A Yemeni man paints the face of a child on a wall in the capital Sanaa on August 11, 2016, to raise awareness about the death and exploitation of children in war. AFP / MOHAMMED HUWAIS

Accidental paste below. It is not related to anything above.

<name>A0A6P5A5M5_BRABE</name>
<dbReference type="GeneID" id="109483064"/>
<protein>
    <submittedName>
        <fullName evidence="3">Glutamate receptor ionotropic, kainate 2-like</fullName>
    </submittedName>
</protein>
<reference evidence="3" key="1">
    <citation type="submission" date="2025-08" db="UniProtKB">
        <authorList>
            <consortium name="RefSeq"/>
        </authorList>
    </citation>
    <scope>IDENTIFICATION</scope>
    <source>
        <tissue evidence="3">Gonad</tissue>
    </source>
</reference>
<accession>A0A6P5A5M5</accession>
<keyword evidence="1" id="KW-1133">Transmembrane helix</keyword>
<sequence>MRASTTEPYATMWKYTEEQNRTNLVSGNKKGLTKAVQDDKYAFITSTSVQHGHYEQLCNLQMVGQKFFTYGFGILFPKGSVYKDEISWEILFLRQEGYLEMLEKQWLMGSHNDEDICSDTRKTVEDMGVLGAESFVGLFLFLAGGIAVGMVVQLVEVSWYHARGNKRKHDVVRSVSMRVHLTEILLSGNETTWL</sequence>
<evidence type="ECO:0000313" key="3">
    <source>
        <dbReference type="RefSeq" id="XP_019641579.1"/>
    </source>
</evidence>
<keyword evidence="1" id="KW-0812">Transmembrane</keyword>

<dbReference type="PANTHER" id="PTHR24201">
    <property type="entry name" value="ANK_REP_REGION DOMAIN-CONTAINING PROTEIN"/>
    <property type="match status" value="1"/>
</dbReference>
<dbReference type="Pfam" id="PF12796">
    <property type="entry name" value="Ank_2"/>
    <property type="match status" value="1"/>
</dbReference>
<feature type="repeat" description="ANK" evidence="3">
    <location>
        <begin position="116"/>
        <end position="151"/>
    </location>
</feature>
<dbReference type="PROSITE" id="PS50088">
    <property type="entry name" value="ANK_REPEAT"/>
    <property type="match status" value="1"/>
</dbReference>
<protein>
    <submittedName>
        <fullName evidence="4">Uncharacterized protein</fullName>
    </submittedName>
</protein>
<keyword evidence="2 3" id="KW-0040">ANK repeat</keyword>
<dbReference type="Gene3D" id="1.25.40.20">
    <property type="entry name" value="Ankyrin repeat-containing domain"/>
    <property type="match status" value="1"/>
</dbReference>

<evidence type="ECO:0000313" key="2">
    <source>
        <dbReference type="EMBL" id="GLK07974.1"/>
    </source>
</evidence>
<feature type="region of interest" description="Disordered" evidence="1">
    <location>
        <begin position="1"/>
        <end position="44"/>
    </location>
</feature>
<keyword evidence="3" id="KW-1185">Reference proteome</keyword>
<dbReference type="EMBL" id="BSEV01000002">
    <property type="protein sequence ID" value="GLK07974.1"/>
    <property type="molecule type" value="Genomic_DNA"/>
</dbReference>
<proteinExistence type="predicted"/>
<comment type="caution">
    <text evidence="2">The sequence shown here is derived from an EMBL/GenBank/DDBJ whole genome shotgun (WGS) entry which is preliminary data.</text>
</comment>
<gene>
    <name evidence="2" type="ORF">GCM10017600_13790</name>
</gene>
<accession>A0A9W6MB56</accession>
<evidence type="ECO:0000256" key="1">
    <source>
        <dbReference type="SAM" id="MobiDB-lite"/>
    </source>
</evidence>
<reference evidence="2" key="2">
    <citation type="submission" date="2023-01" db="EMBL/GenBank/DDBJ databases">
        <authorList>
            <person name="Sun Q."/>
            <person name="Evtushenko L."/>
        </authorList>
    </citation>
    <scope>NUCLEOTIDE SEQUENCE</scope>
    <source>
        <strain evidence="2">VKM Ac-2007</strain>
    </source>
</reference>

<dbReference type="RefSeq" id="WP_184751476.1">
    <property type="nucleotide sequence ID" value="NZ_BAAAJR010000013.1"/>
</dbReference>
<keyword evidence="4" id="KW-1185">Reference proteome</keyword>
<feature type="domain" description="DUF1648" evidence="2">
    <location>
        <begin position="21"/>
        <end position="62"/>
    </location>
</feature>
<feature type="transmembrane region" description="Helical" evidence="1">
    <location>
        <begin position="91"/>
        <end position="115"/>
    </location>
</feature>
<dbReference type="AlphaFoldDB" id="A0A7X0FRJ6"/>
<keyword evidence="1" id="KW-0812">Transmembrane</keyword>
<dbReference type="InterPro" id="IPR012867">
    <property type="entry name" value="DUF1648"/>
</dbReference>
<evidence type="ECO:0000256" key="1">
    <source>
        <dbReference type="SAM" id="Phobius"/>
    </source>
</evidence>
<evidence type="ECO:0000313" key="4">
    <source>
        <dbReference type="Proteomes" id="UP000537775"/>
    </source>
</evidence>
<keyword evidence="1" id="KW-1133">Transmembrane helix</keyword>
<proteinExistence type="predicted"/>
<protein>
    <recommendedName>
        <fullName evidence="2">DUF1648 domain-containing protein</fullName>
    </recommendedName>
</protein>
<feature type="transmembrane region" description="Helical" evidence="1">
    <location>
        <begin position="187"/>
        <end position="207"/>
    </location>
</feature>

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The whitewashed dome of a Sufi shrine in the Yemeni city of Taiz gleamed for centuries until a band of hard-line Sunni Islamist gunmen blew it up last month, victim to a civil war that may have disfigured a once-tolerant society beyond repair. After a year and a half of fighting, rivalries based on tribe, region and sect have deepened and Yemen appears no longer able to resist the hatreds that have fueled wars without end in other Middle Eastern countries. The armed Houthi group, once an obscure revivalist movement of Zaidi Shiites, predominant in the north, controls the capital Sanaa along with many other cities and pushed President Abed Rabbou Mansour Hadi's internationally recognized government, backed by Saudi Arabia and its fellow Sunni-ruled Gulf states, into exile last year.Despite gains, Yemen's recognized government operates from Saudi Arabia and is therefore finding it hard to build a power base inside the country.With the central bank guaranteeing food imports as Yemen approaches famine, one senior Western diplomat wondered whether the government had put its war aims before ordinary people's needs – something the government has denied.
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